It’s a cesarean birth, not a C-section – How to overcome the stigma of having a cesarean birth

Cesarean birth versus C-Section

This blog post was written and provided by a Studio Freyja client. She graciously offered to share her experience and thoughts on having a cesarean birth versus a vaginal birth.

It was 3 years ago that the idea of becoming a mom became more of a reality than a dream. My husband and I got a little tipsy at dinner one night and decided we would make beautiful babies. Of course I had dreamed of being a mom even before that night, but it never fully felt real until both my partner and I said out loud that we were truly ready. Hearing the words, “let’s make our baby,” will stick with me forever.  

Flash forward two years after a lot of trying, we were finally pregnant. You can imagine yourself pregnant all you want, but when it actually happens it’s a whole different ball game. I spent hours googling new symptoms and asking friends — what the hell is this? Why is this happening? And IS THIS NORMAL? Those first few months were a blur of vomit, açaí bowls, tears, and most of all excitement.

I didn’t want a C-section

I was READY to be a mom, but I purposely didn’t think of HOW I’d physically become a mom until month 7. After a routine ultrasound my doctor walked into the room with a smirk on her face and said, “you know how I’ve been telling you that this baby is big? Well, I think it’s actually really big. Big enough to warrant a C-section.”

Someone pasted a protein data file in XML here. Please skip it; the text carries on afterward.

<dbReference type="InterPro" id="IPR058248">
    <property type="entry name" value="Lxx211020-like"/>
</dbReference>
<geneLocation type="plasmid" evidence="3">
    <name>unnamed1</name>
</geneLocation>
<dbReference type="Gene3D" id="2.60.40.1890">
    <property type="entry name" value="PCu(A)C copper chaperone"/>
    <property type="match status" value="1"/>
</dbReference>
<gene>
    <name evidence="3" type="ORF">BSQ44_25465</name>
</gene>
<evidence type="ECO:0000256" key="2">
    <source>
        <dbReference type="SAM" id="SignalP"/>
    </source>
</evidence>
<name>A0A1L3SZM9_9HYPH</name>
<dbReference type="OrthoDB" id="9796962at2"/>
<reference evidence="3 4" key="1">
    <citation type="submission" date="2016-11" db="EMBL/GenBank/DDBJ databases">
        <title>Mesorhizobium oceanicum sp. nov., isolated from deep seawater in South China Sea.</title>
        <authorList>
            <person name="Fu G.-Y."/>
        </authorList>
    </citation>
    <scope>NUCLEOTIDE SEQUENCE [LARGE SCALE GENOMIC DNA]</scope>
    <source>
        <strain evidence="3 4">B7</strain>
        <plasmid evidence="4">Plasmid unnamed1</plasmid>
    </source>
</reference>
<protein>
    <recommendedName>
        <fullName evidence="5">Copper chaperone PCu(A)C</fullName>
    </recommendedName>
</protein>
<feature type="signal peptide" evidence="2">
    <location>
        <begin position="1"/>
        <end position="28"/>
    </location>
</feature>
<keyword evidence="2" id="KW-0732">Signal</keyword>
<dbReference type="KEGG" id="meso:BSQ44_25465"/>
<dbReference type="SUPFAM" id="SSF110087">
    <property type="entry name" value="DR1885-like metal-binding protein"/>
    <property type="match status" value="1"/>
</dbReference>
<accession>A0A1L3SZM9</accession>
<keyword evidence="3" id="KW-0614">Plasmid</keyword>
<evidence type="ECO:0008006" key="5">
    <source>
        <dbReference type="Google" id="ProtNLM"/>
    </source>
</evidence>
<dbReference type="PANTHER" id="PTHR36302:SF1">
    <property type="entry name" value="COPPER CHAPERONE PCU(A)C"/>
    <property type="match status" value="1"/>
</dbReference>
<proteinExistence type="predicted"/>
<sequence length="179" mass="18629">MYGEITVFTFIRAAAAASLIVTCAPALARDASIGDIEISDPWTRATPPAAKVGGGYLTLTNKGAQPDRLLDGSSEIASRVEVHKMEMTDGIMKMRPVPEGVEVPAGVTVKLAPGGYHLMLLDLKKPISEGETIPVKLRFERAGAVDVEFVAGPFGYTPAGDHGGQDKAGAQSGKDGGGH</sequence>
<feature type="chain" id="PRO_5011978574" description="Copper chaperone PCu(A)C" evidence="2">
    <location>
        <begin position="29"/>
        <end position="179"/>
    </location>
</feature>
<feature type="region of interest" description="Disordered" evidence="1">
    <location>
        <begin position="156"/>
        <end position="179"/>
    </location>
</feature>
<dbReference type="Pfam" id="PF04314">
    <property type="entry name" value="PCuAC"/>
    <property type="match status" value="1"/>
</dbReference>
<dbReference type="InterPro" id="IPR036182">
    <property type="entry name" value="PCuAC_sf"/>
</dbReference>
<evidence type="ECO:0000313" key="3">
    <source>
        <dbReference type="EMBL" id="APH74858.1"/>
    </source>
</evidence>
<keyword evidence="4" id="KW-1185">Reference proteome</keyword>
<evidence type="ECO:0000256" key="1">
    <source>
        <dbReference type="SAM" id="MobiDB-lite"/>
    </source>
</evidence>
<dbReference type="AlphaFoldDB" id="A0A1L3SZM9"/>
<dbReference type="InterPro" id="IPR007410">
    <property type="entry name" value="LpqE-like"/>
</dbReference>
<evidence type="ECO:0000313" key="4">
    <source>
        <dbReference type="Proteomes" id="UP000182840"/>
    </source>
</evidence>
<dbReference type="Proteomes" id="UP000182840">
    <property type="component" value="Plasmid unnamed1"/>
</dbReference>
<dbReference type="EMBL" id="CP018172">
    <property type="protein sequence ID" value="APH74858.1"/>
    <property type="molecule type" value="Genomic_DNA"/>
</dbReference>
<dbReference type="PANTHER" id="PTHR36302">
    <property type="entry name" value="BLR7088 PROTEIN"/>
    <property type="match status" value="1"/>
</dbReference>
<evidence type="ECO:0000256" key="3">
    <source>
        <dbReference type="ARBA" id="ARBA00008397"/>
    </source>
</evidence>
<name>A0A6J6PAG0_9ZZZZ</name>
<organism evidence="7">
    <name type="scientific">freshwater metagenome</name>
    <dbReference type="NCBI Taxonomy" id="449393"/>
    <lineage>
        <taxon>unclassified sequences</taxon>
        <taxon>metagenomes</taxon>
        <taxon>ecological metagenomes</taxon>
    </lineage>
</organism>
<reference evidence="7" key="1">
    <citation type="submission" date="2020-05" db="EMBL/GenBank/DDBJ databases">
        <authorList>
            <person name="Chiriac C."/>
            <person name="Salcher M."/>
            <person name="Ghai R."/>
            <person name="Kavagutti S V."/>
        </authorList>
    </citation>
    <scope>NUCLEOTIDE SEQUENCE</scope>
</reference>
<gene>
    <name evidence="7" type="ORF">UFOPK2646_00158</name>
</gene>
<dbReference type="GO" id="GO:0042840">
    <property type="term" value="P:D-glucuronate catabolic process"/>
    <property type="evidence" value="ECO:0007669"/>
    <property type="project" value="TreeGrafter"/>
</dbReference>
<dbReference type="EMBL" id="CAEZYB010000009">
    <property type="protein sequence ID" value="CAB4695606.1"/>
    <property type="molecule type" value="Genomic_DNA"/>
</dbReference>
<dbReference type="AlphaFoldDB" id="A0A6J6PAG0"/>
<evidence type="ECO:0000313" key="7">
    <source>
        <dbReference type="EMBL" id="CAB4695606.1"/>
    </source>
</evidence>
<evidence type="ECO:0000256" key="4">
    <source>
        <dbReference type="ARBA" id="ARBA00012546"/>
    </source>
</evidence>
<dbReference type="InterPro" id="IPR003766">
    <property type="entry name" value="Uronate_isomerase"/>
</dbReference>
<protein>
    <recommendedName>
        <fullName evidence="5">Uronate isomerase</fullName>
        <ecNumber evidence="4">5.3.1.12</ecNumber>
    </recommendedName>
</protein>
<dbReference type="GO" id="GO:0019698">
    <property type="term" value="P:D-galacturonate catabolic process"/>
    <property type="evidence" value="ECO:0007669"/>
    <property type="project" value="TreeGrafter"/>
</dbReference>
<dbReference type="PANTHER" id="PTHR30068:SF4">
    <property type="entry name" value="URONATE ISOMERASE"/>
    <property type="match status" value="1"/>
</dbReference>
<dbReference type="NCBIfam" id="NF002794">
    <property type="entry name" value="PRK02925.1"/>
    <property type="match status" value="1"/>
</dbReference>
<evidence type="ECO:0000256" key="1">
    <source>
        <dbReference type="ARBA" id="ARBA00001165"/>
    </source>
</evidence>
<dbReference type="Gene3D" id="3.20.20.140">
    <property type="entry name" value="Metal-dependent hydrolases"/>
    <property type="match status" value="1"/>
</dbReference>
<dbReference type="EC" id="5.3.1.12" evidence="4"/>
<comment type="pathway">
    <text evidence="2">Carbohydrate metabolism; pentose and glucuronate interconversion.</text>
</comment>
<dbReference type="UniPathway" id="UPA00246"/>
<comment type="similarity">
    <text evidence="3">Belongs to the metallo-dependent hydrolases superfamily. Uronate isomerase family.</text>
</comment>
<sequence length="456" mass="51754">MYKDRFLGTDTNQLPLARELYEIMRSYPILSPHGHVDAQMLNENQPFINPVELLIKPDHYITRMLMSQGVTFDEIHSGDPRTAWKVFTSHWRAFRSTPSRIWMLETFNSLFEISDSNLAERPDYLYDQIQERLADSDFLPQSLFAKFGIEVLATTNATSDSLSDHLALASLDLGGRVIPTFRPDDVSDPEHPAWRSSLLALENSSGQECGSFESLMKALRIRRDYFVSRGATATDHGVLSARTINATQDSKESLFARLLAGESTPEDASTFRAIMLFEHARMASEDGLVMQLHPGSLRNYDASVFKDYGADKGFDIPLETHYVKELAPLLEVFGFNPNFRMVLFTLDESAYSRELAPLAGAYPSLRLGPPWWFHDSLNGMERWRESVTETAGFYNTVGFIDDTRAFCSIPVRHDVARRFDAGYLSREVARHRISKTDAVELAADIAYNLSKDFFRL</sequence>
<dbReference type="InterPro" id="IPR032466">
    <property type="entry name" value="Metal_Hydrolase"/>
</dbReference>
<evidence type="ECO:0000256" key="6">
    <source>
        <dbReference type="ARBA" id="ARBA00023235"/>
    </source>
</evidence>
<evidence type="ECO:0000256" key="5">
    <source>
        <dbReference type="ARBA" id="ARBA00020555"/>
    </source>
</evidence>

A C-section. I wasn’t going to have a C-section. Why would I need a C-section? I was going to push this baby out of me like everyone else and hold her and nurse her and cuddle her for that first golden hour. Not even my partner would get a turn because I had endured all the hardships, I had experienced all the pain, so I got to choose how this little nugget would come out of me and how we’d spend our first moments together. Like many first time moms, that’s just what I expected to happen. It’s what we’re told is the natural way to giving birth. And then a C-section was thrown into the mix. 

Changing your birth plan to include a cesarean

A C-section. A big baby. Macrosomia. Risks. Tearing. Hemorrhage. Shoulder dystocia. All these “what ifs” floated around in my mind for the remaining two months of my pregnancy. It’s unreal what happens to women physically during pregnancy, but the mental load was far worse for me. My anxiety peaked in my final trimester and I constantly thought I might harm my baby if I “selfishly” go through with a vaginal delivery. Would it be worth the risk? Why was this so important to me? 

After talking things over with my incredibly reasonable (and handsome) husband, he encouraged me to write out a pro/con list. And yes, I actually did this. One phrase that stuck out to me on my con list was “it’s tradition.” For so long I heard how my mother pushed her babies out. How my older neighbor, Norma, thought c-sections were unnatural and “women have been doing it this way for centuries.” And when my mother-in-law told me that’s just not how babies are born; I listened to all the noise, all of it. I wanted to incorporate tradition into my birth story and be that bad ass mom who catches their baby on it’s way out. That’s what real women do. But what I failed to realize before my daughter’s birth was that I could make my experience unique for me in my own way. F tradition.